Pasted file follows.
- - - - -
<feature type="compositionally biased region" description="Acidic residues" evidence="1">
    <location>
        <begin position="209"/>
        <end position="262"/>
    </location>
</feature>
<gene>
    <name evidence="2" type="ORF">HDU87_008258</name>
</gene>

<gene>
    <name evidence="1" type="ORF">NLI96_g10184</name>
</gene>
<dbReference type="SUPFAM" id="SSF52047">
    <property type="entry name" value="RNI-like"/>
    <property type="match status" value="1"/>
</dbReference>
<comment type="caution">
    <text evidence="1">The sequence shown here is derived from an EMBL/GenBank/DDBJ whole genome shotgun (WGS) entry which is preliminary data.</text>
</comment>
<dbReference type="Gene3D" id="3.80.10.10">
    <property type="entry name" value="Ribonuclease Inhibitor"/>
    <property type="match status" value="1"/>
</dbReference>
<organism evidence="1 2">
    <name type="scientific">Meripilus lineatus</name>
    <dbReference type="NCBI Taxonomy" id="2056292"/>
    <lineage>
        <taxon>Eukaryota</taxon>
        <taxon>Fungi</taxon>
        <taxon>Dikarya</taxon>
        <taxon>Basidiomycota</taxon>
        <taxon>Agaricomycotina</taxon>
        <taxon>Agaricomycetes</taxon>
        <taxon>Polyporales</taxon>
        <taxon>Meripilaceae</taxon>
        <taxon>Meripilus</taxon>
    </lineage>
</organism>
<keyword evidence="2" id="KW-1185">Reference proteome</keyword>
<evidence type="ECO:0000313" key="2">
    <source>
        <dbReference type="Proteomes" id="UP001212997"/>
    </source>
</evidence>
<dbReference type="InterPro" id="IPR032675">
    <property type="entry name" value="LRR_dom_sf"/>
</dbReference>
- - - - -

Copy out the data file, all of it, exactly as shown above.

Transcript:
<feature type="compositionally biased region" description="Acidic residues" evidence="1">
    <location>
        <begin position="209"/>
        <end position="262"/>
    </location>
</feature>
<gene>
    <name evidence="2" type="ORF">HDU87_008258</name>
</gene>

<gene>
    <name evidence="1" type="ORF">NLI96_g10184</name>
</gene>
<dbReference type="SUPFAM" id="SSF52047">
    <property type="entry name" value="RNI-like"/>
    <property type="match status" value="1"/>
</dbReference>
<comment type="caution">
    <text evidence="1">The sequence shown here is derived from an EMBL/GenBank/DDBJ whole genome shotgun (WGS) entry which is preliminary data.</text>
</comment>
<dbReference type="Gene3D" id="3.80.10.10">
    <property type="entry name" value="Ribonuclease Inhibitor"/>
    <property type="match status" value="1"/>
</dbReference>
<organism evidence="1 2">
    <name type="scientific">Meripilus lineatus</name>
    <dbReference type="NCBI Taxonomy" id="2056292"/>
    <lineage>
        <taxon>Eukaryota</taxon>
        <taxon>Fungi</taxon>
        <taxon>Dikarya</taxon>
        <taxon>Basidiomycota</taxon>
        <taxon>Agaricomycotina</taxon>
        <taxon>Agaricomycetes</taxon>
        <taxon>Polyporales</taxon>
        <taxon>Meripilaceae</taxon>
        <taxon>Meripilus</taxon>
    </lineage>
</organism>
<keyword evidence="2" id="KW-1185">Reference proteome</keyword>
<evidence type="ECO:0000313" key="2">
    <source>
        <dbReference type="Proteomes" id="UP001212997"/>
    </source>
</evidence>
<dbReference type="InterPro" id="IPR032675">
    <property type="entry name" value="LRR_dom_sf"/>
</dbReference>